I used the silver color (because that is also the color of chrome, another thing he's enthralled with) covering the stems with the same color and even making a duct tape "ribbon" which I used to tie around the trio in a bow. He got a laugh out of it (and I got a "that's awesome!"), which is really what it was all about. And I learned that working with duct tape takes skills that I have yet to master. However I'm looking forward to trying a few other things! He's got a birthday in March, maybe I should start now...

Monday, December 22, 2008

Paper whites

I love growing things - especially flowers. When summer and sunshine are over I mope a bit, I admit it. I get over it soon enough with the beauty of Fall leaves but growing things gets put on hold for...well, too long. Which is why I always grow some paper whites in a pot in my window. I grew quite a few of them this year and they were lovely! But now they are also done. *pathetic sigh* So what to do?
I was perusing the merchandise in the craft aisle at a local store when I spied a "stack" of paper already cut and ready to create paper flowers. The papers were all patterned and pre-cut and they looked very cute. However, I couldn't justify spending money on something like that so I went searching. Ah, bless the internet! And all their lessons and tutorials! I came across Jeffery Rudell at CraftSylish and his instructions for paper flowers. His designs are fantastic! [I already posted a link to his snowstorm idea - which I tried and loved.]

I did alter his instructions a bit, to suit what I had.

First, I used printer paper instead of his lovely vellum (which admittedly looks better and more delicate) and I also used the floral wire that is already covered. I simply applied some tacky glue to the bottom of each stem (and let dry) to hold the thread in place when I push the flower onto the wire.

I also cut each of the wires in half to make the flowers a little shorter, more natural looking (to me) and it also extended my wire supply allowing me to make twice the amount.

As a variation, on one bunch I bent the loop of wire that is to represent the pistil so that the flat side of it faces the front and glued a flatback faux gem.
You can also layer the flowers by cutting an additional circle larger or smaller than the recommended 3 inch and threading it before (if smaller) or after (if larger) the original size.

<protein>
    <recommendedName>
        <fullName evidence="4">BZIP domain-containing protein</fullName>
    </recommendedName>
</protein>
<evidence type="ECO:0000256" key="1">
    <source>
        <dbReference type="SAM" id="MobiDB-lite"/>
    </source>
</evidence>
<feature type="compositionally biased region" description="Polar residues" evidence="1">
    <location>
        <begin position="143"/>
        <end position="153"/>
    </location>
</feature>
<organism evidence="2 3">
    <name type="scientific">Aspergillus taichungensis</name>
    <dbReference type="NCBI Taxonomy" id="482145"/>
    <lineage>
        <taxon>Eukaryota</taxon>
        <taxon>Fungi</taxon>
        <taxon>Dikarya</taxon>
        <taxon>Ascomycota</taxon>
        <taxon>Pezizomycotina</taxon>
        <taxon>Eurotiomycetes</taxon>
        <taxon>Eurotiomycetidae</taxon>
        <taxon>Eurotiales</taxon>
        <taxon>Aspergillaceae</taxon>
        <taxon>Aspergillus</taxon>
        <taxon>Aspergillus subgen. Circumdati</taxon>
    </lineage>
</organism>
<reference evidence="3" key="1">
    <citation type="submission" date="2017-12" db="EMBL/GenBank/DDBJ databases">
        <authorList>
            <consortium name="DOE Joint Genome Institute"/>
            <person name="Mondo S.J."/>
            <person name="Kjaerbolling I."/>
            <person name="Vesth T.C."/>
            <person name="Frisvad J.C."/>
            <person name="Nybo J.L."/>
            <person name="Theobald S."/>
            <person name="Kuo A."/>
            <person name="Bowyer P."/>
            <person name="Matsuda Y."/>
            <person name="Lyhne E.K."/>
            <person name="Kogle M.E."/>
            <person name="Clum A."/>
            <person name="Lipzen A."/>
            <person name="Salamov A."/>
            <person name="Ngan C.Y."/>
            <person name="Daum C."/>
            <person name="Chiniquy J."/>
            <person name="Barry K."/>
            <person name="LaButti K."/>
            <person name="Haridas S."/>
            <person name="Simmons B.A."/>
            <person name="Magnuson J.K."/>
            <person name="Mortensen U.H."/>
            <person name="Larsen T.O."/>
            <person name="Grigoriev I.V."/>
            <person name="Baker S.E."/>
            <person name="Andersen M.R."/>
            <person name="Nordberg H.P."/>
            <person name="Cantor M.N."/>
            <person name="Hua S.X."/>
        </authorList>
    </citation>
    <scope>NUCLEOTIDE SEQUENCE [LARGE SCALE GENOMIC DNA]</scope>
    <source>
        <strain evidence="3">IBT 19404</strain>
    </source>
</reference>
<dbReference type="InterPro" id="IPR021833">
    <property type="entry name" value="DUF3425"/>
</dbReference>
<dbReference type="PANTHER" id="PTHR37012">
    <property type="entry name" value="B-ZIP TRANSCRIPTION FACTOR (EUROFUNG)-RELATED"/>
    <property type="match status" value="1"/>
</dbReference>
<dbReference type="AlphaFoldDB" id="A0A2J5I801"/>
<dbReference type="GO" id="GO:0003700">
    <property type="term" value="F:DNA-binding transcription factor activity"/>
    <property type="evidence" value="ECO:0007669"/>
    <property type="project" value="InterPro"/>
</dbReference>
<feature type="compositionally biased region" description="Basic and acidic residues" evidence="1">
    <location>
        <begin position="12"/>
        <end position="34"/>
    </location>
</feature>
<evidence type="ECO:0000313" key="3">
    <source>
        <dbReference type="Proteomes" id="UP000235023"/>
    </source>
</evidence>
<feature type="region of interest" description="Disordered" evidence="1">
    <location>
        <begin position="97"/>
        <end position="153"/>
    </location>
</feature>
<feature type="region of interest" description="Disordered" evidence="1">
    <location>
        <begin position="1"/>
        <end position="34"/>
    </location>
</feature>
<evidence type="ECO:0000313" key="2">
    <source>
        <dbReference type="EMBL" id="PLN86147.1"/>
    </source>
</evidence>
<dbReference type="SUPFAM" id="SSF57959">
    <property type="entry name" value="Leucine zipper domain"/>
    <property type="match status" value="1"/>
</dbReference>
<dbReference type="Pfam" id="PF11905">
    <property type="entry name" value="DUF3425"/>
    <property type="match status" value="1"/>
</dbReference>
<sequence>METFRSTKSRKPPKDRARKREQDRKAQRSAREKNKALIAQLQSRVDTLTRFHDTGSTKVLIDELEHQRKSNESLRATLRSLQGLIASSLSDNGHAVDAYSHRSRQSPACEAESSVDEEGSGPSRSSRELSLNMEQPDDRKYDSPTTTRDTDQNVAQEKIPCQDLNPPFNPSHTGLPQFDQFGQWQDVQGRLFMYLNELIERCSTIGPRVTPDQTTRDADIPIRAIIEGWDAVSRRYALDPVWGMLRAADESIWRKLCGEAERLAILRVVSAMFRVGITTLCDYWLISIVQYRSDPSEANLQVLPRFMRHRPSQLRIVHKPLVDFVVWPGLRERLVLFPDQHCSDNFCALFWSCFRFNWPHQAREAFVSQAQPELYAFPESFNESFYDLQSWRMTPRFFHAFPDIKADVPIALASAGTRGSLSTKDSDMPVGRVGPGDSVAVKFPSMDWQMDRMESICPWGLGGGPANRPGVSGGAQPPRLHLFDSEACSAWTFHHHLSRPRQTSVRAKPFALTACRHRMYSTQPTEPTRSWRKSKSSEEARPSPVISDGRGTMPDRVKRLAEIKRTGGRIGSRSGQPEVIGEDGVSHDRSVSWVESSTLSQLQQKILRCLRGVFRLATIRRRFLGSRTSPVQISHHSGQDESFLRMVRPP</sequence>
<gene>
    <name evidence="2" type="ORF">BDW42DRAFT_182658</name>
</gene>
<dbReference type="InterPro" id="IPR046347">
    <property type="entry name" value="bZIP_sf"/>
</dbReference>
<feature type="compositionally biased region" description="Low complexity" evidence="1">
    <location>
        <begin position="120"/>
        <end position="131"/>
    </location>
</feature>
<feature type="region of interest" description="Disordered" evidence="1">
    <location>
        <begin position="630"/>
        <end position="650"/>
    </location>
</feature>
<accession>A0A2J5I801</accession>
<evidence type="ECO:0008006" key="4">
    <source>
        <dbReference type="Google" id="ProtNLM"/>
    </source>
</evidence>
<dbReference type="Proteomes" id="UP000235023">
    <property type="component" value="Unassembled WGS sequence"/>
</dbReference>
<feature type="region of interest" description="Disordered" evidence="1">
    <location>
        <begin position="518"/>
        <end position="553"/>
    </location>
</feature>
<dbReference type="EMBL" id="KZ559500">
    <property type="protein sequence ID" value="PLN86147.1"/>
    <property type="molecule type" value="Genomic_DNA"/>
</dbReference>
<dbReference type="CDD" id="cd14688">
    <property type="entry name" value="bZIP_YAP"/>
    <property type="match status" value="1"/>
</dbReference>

Now I have a bouquet of true paper whites which won't wilt (wow.).

Give a little hope and cheer (which is what flowers always represent to me) to your friends and neighbors by making a bunch and tying a ribbon around their middle. How lovely!

Sunday, December 21, 2008

The Second "R" meets Green Friday

I'm new to the blogging world, but I've found a few that I like to read - one of those being Mt. Hope Chronicles which I found through a friend of a friend (sounds very convoluted doesn't it?). Somewhat recently she posted an item about starting a "green Friday" tradition of getting out. I was in the middle of a copy edit at the time and I thought, "YES!" The sun was shining and the weather was pretty mild considering it was almost December. So I went out (not on a Friday, but that's beside the point) to just get up and out and look at nature and not a computer screen.
I gathered tons of stuff: mini sunflower heads, rose hips, acorn caps, cedar berries (or cones, whatever they are called) spruce cones, birch twigs, pine needles and loads and loads of moss in two colors. Everything I gathered I spread on newspaper in the shop so they could really dry out and hopefully all the spiders would crawl away. Since I had already decided to make all my Christmas gifts, I knew I'd find a use for everything; the following project is just one example.

Scented mossy...orbs...

[I apologize in advance for the poor picture quality - I was rushing since I was about to have a house full of guests.]

You've seen those balls or orbs all over stores and in magazines. They just kinda...sit there and are supposed to add some texture or shape to your decor. I thought it would be fun to make some mossy ones - talk about texture! Problem was, I didn't have the styrofoam balls that would just make this project so easy. And I wasn't about to buy them because I am not allowed to buy anything (a challenge issued to myself)- I have to make what I have work. (See my previous post). So how to make a round when you don't have any?

I started by finding a broken down moving box and digging out my set of graduated circle cookie cutters (biscuit cutters or even a drawing compass would work) and tracing and cutting those.

As you can see I cut four of each size.

I dabbed tacky glue around the edges and coated them with pumpkin pie spice just to add a yummy little scent to them.

Then hot glued them together in two's so that when I was finished I had two little stacks that look like mini layered cakes. Remember that you have four of each shape so there should be two of each size in each of your stacks.